"The National Snow and Ice Data Center (NSIDC) is part of the Cooperative Institute for Research in Environmental Sciences at the University of Colorado Boulder. NSIDC scientists provide Arctic Sea Ice News & Analysis content, with partial support from NASA. This September, sea ice covering the Arctic Ocean fell to the lowest extent in the satellite record, which began in 1979. Satellite data analyzed by NSIDC scientists showed that the sea ice cover reached its lowest extent on September 16. Sea ice extent averaged for the month of September was also the lowest in the satellite record."
- For a full analysis of the summer melt season and additional images, please see Arctic Sea Ice News and Analysis.
- An NSIDC animation of the Arctic melt season is available
- An NSIDC animation of the Antarctic melt season is available
- For more information and visualizations of thinning sea ice, see the NOAA Climate Watch article, Arctic Sea Ice Getting Thinner, Younger.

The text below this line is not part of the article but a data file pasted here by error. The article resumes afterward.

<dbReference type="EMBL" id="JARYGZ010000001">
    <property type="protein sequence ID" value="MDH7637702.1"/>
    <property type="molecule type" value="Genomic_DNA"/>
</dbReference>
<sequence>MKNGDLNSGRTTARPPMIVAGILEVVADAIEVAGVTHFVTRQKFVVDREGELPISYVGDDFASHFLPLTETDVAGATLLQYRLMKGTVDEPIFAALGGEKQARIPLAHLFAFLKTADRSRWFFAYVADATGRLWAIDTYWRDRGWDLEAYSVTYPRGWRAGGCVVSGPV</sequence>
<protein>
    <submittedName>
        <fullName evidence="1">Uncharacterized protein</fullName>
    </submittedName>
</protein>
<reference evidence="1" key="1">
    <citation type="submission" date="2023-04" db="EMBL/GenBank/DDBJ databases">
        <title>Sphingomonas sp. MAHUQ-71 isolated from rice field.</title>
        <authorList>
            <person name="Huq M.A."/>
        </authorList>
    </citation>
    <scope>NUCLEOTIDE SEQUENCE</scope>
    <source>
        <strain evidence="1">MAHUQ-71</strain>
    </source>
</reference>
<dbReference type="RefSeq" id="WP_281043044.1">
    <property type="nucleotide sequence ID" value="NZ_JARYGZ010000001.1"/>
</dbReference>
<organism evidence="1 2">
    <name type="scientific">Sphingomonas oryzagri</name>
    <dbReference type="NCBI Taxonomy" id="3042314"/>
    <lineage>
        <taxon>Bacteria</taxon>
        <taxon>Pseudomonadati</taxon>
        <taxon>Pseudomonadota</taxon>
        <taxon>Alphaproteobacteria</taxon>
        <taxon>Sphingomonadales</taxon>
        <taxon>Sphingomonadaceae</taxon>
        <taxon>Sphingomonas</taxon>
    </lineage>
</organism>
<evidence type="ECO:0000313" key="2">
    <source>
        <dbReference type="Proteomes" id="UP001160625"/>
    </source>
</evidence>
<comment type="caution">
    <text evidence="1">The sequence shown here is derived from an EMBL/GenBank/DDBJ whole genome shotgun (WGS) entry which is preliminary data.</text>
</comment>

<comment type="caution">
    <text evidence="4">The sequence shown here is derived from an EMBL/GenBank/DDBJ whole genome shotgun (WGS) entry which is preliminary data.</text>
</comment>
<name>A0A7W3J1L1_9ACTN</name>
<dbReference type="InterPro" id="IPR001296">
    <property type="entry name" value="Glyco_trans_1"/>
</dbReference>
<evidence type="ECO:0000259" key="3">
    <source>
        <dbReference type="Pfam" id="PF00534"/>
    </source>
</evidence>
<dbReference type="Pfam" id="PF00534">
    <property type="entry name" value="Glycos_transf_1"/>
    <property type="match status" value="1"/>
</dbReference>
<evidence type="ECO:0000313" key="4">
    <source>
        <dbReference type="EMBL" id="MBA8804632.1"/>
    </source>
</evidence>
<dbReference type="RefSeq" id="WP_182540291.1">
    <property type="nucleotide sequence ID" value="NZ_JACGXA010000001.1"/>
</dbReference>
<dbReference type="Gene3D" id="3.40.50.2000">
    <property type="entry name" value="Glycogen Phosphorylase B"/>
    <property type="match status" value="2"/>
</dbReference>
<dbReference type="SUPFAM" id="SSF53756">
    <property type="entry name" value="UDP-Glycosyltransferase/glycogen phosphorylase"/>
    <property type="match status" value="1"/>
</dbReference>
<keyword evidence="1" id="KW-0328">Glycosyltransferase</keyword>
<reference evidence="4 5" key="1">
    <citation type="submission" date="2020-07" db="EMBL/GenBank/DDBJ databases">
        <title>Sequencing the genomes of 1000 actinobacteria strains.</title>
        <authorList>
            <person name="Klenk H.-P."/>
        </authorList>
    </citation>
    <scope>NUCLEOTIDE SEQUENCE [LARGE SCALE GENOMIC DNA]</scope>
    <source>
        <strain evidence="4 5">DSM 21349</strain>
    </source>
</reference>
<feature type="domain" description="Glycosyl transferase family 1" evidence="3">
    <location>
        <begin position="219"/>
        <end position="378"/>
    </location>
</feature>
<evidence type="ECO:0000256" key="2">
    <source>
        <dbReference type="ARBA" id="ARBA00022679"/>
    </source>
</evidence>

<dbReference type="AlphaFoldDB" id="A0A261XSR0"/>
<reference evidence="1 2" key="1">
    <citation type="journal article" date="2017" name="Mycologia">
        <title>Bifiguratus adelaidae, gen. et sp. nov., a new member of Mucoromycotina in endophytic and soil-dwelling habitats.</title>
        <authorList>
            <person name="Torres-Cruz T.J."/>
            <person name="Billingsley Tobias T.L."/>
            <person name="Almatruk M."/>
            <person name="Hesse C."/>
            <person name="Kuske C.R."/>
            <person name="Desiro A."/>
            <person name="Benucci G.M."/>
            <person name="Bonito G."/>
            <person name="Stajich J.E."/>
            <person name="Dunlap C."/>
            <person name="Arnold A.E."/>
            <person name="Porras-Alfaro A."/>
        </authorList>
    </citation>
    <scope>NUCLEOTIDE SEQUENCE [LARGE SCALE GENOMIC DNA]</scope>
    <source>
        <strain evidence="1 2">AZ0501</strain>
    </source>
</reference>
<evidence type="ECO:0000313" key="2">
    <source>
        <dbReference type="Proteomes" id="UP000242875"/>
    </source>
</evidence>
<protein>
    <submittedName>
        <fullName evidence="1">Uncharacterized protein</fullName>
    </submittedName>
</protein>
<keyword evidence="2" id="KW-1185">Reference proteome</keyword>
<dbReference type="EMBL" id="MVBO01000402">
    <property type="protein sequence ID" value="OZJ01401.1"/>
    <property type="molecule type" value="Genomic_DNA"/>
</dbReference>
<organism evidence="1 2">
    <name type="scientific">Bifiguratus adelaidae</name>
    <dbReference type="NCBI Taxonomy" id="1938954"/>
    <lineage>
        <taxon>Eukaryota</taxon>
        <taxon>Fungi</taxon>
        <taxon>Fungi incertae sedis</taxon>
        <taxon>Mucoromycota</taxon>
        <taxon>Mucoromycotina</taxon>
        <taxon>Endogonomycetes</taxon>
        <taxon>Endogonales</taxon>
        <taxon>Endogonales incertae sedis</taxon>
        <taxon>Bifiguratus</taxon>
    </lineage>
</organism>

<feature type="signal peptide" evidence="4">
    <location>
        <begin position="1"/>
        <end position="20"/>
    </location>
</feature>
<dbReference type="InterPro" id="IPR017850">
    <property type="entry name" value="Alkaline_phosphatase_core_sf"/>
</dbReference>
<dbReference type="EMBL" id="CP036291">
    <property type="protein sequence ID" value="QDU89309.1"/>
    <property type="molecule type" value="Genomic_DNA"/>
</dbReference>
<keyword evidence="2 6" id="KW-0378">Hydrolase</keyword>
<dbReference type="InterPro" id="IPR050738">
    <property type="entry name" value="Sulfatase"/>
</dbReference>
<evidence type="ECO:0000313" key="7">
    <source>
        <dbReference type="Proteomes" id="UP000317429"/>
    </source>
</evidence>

- The near-record ice melt occurred without the unusual weather conditions that contributed to the extreme melt of 2007. In 2007, winds and weather patterns helped melt large expanses of ice. "Atmospheric and oceanic conditions were not as conducive to ice loss this year, but the melt still reached a new record low," said NSIDC scientist Walt Meier. "This probably reflects loss of multi-year ice in the Arctic, as well as other factors that are making the ice more vulnerable." Multi-year ice is ice that has survived more than one melt season and is thicker than first-year ice.
- Related postings on climate change and Extreme Ice Survey: 2005 to present [via Andrew F. Young]